TORONTO – A deputy judge is calling for passage of clear laws on which innocent party should bear responsibility for financial losses related to cyberfraud.
In calling for legislation, Ontario Deputy Judge Shane Kelford said it’s clear the law has yet to catch up with a growing problem.
“In reviewing legal commentary on computer fraud, this is clearly an area that would benefit from legislation,” Kelford said in a recent decision. “(Legislation should) establish clear principles and guidelines for the allocation of liability in the event of computer frauds, which are increasing in number.”
The case in small claims court in Perth, Ont., arose out of a settlement between two parties that required one side, Mark Schokking, to pay the other $7,000.
Settlement terms stated that Schokking had to transfer the money into a specific trust account with the Bank of Montreal belonging to the law firm representing the payee, St. Lawrence Testing and Inspection.
Before Schokking paid up, someone somehow hacked the email account of the law firm’s paralegal, Debra Baker, who was acting for St. Lawrence. The hacker then emailed instructions that appeared to come from Baker telling Schokking to transfer the money to a completely different account, which he did and the money disappeared.
Schokking asked the court to declare that he had fulfilled his end of the settlement contract and no longer owed St. Lawrence anything. St. Lawrence countered that it had not received any money and asked the court to order Schokking to pay up.
“Both parties are innocent,” Kelford said in his decision. “Unfortunately, one of them must bear the loss.”
In his decision, the deputy judge noted the fraudster had instructed Schokking via Baker’s email to send the money to a credit union in Medicine Hat, Alta., instead of to the Bank of Montreal trust account in Ontario. The name on the new account was for someone with no connection to the law firm.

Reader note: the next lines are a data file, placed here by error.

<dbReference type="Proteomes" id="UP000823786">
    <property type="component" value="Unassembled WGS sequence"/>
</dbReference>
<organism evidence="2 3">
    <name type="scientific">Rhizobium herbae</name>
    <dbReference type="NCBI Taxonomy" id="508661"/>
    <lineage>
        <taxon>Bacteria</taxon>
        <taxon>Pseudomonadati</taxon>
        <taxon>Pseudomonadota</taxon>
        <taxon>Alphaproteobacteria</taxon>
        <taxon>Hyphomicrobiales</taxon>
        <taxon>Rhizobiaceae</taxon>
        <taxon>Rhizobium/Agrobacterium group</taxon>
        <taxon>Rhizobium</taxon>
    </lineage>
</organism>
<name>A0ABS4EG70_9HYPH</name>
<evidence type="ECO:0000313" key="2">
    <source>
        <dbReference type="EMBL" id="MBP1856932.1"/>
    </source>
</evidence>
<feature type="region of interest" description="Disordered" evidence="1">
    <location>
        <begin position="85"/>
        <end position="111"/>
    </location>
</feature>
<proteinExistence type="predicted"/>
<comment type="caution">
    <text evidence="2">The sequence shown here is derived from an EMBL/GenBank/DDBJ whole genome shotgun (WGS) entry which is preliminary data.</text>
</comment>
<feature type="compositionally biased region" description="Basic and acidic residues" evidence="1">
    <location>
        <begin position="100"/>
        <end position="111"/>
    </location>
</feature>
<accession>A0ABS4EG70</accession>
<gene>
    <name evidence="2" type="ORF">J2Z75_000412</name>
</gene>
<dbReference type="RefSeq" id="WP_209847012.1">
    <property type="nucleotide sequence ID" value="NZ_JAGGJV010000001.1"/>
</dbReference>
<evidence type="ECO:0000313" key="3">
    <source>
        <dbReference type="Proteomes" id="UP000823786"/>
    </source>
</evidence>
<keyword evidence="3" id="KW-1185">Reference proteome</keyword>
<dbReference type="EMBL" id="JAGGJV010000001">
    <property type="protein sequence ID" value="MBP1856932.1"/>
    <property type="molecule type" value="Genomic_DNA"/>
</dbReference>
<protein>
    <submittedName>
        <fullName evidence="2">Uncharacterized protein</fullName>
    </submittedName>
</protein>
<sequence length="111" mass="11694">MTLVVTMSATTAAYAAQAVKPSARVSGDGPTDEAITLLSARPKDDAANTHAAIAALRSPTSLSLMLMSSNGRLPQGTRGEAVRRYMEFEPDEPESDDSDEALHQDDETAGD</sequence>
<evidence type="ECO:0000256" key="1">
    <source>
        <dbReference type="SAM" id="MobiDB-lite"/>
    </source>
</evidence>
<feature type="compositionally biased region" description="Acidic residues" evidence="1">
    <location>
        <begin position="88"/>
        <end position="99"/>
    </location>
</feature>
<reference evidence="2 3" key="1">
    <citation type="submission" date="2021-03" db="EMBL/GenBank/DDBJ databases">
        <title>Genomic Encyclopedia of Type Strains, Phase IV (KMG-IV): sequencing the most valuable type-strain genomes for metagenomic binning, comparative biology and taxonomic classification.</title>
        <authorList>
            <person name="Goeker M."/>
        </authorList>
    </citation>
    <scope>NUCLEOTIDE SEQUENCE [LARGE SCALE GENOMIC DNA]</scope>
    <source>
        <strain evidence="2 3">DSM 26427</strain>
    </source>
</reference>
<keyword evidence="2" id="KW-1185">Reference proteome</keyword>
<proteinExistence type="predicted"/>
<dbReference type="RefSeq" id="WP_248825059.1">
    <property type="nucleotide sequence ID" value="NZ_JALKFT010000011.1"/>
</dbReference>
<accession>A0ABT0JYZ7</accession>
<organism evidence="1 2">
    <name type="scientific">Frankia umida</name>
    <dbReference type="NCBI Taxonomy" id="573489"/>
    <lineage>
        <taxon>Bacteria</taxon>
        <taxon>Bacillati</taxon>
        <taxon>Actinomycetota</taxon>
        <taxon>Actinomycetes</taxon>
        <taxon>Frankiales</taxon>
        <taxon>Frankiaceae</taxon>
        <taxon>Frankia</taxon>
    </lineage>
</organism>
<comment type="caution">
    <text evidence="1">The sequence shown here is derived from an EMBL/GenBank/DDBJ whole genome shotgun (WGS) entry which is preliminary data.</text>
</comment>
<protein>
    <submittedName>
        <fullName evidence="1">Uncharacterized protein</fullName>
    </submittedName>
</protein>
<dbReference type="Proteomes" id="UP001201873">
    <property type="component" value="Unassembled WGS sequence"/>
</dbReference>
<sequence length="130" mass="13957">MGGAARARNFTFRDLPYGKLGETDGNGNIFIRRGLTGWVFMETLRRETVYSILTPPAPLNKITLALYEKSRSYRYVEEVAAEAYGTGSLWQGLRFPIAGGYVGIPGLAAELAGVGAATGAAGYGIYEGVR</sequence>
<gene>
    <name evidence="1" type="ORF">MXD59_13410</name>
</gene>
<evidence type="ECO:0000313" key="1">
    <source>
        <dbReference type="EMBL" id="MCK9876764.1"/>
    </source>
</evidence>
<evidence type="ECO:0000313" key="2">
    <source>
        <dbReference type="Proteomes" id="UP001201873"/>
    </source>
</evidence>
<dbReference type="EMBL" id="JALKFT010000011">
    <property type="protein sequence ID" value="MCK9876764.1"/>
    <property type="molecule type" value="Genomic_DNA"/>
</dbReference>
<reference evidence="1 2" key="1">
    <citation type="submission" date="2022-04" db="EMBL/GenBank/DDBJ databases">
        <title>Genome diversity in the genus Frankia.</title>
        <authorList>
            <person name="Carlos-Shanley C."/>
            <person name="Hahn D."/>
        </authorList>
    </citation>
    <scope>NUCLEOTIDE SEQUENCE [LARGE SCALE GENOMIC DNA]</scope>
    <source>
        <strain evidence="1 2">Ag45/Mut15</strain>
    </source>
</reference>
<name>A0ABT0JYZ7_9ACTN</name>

The email also carried the line purportedly from Baker: “My daughter-in-law is having a baby as we speak, and I will be leaving for Toronto tomorrow. Please provide the funds to our account provided.”
At trial, Schokking’s lawyer suggested his client had no reason to question the payment instructions that came from Baker’s law-firm email account and referenced the birth of her granddaughter.
Kelford disagreed. The bogus instructions contradicted those in the formal settlement, and changed the payee from the law firm trust account in Ontario to one of an unknown third party in Alberta, the deputy judge said.
“With the benefit of hindsight, reviewing the continuing email exchanges between Schokking and the fraudster … is much like watching a train wreck,” Kelford said.
Despite the dearth of legal decisions in Canada, the U.S. and U.K. to help decide the case, Kelford found that Schokking had no right to rely on the scammer’s email instructions and should have realized something was amiss when the payment instructions suddenly changed. He also found no negligence on the part of the hacked law firm or paralegal.
Ultimately, Kelford concluded that Schokking had failed to pay St. Lawrence as agreed and ordered him to do so. Kelford awarded no costs given the “novelty of the issue” and the absence of bad faith.
© 2019 The Canadian Press